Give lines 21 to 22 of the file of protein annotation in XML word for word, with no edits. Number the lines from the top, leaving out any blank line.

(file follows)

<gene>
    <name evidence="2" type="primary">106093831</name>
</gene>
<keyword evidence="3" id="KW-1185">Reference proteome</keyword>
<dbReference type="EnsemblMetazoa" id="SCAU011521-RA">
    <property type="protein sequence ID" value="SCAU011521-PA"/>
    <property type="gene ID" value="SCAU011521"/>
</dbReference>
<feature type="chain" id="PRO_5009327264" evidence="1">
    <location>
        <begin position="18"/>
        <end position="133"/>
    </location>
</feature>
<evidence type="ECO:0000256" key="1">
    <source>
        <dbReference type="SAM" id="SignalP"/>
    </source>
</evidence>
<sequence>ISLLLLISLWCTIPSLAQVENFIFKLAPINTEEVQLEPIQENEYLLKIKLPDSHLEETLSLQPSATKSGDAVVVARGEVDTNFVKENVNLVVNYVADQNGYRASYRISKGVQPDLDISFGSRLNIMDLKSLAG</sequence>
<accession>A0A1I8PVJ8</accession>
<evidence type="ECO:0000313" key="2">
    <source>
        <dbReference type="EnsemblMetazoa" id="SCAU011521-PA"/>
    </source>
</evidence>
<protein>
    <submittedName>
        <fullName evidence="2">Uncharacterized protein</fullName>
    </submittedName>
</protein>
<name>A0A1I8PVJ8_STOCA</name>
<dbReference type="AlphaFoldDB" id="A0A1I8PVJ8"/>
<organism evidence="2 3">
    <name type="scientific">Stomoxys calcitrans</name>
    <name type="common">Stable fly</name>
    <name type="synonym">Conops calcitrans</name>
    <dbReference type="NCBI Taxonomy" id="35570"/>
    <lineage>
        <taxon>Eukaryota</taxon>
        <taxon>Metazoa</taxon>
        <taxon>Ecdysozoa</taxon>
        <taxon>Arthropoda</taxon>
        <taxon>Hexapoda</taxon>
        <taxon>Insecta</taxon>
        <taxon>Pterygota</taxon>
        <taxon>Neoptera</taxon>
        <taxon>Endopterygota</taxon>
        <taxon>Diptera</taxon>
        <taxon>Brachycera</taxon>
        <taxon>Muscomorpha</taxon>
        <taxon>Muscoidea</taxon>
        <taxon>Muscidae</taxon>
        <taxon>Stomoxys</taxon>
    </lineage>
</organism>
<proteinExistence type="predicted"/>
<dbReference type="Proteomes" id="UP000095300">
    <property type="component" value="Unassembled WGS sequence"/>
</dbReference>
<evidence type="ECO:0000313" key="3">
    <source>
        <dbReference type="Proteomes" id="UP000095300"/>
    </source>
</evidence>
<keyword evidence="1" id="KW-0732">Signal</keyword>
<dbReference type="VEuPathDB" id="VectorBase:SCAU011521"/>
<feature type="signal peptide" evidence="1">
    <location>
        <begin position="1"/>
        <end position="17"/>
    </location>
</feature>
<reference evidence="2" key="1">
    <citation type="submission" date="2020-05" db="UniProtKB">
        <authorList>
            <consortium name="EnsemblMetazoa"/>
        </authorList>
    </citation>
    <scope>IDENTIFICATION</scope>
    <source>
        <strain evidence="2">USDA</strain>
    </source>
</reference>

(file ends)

<accession>A0A1I8PVJ8</accession>
<evidence type="ECO:0000313" key="2">